A Dublin man who killed a stranger with garden shears because he thought he was the devil has pleaded not guilty to murder by reason of insanity at the Central Criminal Court.
Thomas Connors (aged 25), of Manor Court, Mount Argos, Harold’s Cross, had sought medical help on three occasions in the days before he killed Michael Hughes and was waiting to taken from Saint Vincent’s Hospital to Saint James’ by ambulance to be admitted when he absconded.
He thought 30-year-old Mr Hughes was the devil when he savagely attacked him in the stairwell of Manor Villa apartment block on the morning of December 15, 2007.
A jury of three women and nine men heard uncontested evidence from senior investigating garda, Detective Inspector Gearoid Begley, about how Mr Hughes died from multiple stab wounds inflicted by the accused.
It then heard psychiatric evidence from Dr Damien Mohan who concluded that Mr Connors was suffering from schizophrenia at the time of the killing and was legally insane. Mr Connors believed that the devil was embodied in Mr Hughes and he was on a mission from God to kill him.
Det. Insp. Begley told the Paul O’Higgins SC, prosecuting, that Mr Hughes was a Dublin Bus employee, lived in Banagher, Co. Offaly and was engaged to be married. He was in Dublin for the evening to meet friends and his cousin, Liam Davis, for drinks.
The group went out in the city centre and then went to pubs in Rathmines. Mr Davis went home early as he was playing football the next day.
There had been a loose arrangement for Mr Hughes to stay at his cousin’s flat in Manor Villa Apartments. Mr Hughes went back to the apartment block at around 4am but was unable to get into the flat and decided to sleep in the stairwell of the building.
After 6am Mr Connors, who lived in another apartment block in the complex, smashed though the apartment block glass doors armed with garden shears and fatally attacked Mr Hughes. Residents heard screaming and called gardaí. Mr Connors made no attempt to conceal his actions and told gardaí: “I had a fight with the devil and the devil is gone”.
Det. Inspt. Begley said a post mortem revealed that Mr Hughes suffered 95 injuries all over his body which ranged from superficial to deep penetrating wounds which would have rapidly caused death. He also had a “multiplicity of defence wounds”. In opening the case to the jury Mr O’Higgins said the victim suffered 143 injuries.
Dr Mohan, a fellow of the Royal College of Psychiatrists and consultant at the Central Mental Hospital, was called to give evidence by defence counsel, Ciaran O’Loughlin SC.
Dr Mohan said Mr Connors had a history of psychiatric illness and had sought medical help in the days leading up to the killing.
Dr Mohan said Mr Conors’ parents were from the Travelling Community and his father suffered from schizophrenia. The defendant had lived with his wife and child in Harold’s Cross for the previous six months.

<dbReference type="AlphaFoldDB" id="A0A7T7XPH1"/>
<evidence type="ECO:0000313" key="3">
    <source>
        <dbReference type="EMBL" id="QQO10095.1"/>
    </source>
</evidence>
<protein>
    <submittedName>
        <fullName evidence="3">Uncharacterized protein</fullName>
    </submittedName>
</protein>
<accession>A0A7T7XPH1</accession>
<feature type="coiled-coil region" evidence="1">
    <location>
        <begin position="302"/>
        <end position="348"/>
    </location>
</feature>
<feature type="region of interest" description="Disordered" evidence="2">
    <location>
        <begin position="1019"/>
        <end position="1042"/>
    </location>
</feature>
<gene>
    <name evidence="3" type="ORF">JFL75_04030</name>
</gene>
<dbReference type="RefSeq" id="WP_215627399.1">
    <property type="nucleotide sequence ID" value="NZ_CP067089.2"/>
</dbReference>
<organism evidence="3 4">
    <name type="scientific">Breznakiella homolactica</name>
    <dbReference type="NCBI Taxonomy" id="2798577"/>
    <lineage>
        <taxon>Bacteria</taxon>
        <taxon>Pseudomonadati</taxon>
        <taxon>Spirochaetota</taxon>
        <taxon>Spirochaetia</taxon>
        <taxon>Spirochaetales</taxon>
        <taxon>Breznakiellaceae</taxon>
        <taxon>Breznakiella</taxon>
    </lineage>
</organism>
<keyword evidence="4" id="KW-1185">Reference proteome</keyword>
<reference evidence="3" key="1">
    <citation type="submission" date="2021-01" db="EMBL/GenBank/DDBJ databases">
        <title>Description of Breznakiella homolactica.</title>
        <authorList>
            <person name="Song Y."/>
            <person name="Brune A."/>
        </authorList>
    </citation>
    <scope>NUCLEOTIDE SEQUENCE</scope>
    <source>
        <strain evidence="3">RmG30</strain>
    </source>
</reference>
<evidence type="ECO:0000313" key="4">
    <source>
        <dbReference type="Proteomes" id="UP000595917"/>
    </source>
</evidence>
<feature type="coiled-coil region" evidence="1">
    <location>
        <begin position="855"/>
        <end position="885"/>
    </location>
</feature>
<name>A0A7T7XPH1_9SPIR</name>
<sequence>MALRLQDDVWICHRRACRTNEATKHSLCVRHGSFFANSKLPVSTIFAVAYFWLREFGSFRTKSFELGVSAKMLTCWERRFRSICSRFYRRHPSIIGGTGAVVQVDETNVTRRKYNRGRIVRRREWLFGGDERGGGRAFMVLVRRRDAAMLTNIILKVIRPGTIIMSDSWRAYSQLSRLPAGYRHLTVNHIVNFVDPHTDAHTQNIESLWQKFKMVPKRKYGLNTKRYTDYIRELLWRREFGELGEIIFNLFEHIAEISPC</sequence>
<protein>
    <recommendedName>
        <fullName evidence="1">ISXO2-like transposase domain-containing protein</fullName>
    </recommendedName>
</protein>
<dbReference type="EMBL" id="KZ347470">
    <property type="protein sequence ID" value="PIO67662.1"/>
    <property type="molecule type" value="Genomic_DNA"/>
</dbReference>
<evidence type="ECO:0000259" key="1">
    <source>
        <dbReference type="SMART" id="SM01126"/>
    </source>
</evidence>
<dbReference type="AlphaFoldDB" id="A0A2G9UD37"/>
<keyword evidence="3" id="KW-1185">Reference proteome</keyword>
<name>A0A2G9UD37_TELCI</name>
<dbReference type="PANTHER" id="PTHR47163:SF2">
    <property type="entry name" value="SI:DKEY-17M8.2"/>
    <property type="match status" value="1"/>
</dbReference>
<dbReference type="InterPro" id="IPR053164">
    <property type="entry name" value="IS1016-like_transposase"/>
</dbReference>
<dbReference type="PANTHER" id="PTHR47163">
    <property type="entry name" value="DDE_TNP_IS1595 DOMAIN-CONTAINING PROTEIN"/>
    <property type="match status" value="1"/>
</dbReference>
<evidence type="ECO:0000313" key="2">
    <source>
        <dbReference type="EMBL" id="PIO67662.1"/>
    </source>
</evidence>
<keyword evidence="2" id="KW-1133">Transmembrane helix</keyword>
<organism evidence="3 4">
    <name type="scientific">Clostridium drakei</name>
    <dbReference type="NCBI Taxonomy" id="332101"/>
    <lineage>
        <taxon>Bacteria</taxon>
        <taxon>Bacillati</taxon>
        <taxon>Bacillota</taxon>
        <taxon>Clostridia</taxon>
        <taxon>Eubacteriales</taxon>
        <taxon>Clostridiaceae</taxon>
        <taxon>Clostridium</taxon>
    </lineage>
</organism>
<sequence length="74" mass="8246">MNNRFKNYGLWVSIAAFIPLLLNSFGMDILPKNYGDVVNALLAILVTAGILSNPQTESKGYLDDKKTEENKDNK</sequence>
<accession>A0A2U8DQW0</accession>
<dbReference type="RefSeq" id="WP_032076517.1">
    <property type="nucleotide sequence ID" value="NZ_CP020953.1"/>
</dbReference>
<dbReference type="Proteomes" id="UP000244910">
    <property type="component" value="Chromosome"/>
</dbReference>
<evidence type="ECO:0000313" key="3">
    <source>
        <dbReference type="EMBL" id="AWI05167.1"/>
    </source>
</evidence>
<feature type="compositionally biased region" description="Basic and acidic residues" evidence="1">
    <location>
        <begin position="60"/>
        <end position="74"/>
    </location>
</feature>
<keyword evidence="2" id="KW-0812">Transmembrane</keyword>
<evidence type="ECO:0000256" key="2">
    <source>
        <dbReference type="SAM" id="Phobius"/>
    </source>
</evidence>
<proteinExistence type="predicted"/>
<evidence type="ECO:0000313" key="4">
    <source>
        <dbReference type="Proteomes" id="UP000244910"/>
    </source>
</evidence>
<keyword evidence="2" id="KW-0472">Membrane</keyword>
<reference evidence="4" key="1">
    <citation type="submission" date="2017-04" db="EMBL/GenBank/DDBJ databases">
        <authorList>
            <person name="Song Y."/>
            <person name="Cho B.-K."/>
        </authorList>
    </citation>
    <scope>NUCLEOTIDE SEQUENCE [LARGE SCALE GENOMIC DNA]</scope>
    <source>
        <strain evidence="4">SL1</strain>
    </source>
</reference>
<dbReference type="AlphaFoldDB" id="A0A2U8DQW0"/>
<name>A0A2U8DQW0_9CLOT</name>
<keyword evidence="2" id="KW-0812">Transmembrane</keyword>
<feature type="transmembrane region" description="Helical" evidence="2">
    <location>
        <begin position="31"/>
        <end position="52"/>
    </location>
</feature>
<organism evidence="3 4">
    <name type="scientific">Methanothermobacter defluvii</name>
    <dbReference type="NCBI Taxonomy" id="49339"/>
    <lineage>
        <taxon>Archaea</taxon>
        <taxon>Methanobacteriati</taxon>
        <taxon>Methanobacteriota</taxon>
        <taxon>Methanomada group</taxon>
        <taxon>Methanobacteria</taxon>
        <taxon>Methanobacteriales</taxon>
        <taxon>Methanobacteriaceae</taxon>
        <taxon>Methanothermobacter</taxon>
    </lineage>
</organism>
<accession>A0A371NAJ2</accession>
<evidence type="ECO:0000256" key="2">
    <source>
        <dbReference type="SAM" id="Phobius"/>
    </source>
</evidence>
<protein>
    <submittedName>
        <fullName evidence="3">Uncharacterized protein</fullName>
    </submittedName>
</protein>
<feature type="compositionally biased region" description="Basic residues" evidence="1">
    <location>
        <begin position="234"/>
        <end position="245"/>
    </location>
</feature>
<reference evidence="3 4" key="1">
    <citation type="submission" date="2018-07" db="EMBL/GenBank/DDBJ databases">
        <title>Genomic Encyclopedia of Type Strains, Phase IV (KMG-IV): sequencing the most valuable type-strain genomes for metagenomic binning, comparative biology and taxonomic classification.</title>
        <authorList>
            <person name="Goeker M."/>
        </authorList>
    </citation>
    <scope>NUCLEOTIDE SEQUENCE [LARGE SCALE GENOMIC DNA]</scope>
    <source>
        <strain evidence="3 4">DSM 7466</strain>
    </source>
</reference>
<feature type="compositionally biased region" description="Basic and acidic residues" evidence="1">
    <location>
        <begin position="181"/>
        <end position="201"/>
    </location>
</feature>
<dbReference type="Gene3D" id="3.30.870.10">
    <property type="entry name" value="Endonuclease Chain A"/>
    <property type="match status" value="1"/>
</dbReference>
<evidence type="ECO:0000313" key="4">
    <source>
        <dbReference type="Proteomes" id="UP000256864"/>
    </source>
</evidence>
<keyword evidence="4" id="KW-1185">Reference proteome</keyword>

He had been admitted to hospital with psychosis in 2004 and 2005. His delusions had involved religious preoccupations. He had believed that he was God and everyone else was Lucifer.
The jury heard he was a cannabis user and while that may have contributed to his mental state Dr. Mohan did not consider it to be the major factor in his actions. He had no history of violence and one previous conviction for not having tax or insurance.
Four days before he killed Mr Hughes the defendant went to the accident and emergency department of Saint James’ Hospital. He was seen by a triage nurse but then left. Two days later he returned with his wife and child and said he had stopped taking his medication.
He was given a prescription for anti-psychotic medication and was told that he fell within the catchment area of Saint Vincent’s Hospital. The next day he went to Saint Vincent’s where it was decided that he should be admitted to Saint James’. He waited a number of hours while an ambulance was arranged but absconded before he was transferred.
Dr Mohan said that Mr Connors’ wife said she had been frightened by her husband’s behaviour. She tried to get him hospitalised but he was just given pills so she got a bus to Laois and went to a woman’s shelter with their child.
During the marriage Mr Connors had suffered from delusions that her father was the devil and she was the daughter of the devil. When gardaí arrived at the scene of the killing Mr Connors told them he had killed the devil and then said he had killed his wife’s father.
Mr Connors was arrested and interviewed but then taken to hospital as gardaí were concerned about his mental state. He told gardaí that he “had to do it” and “it was the devil”.
Mr Connors believed that the devil had been in his apartment and that “it was either him or me”. He had taken his duvet outside and stabbed it because he thought the devil was hiding in it.
Sean Guerin BL, prosecuting, told the jury that a psychiatrist’s report prepared for the State “did not disagree” with the conclusions reached by Dr Mohan.
Defence counsel and Mr Justice George Birmingham will address the jury tomorrow morning . It will have to decide, on the balance of probabilities if the accused is not guilty of murder by reason of insanity.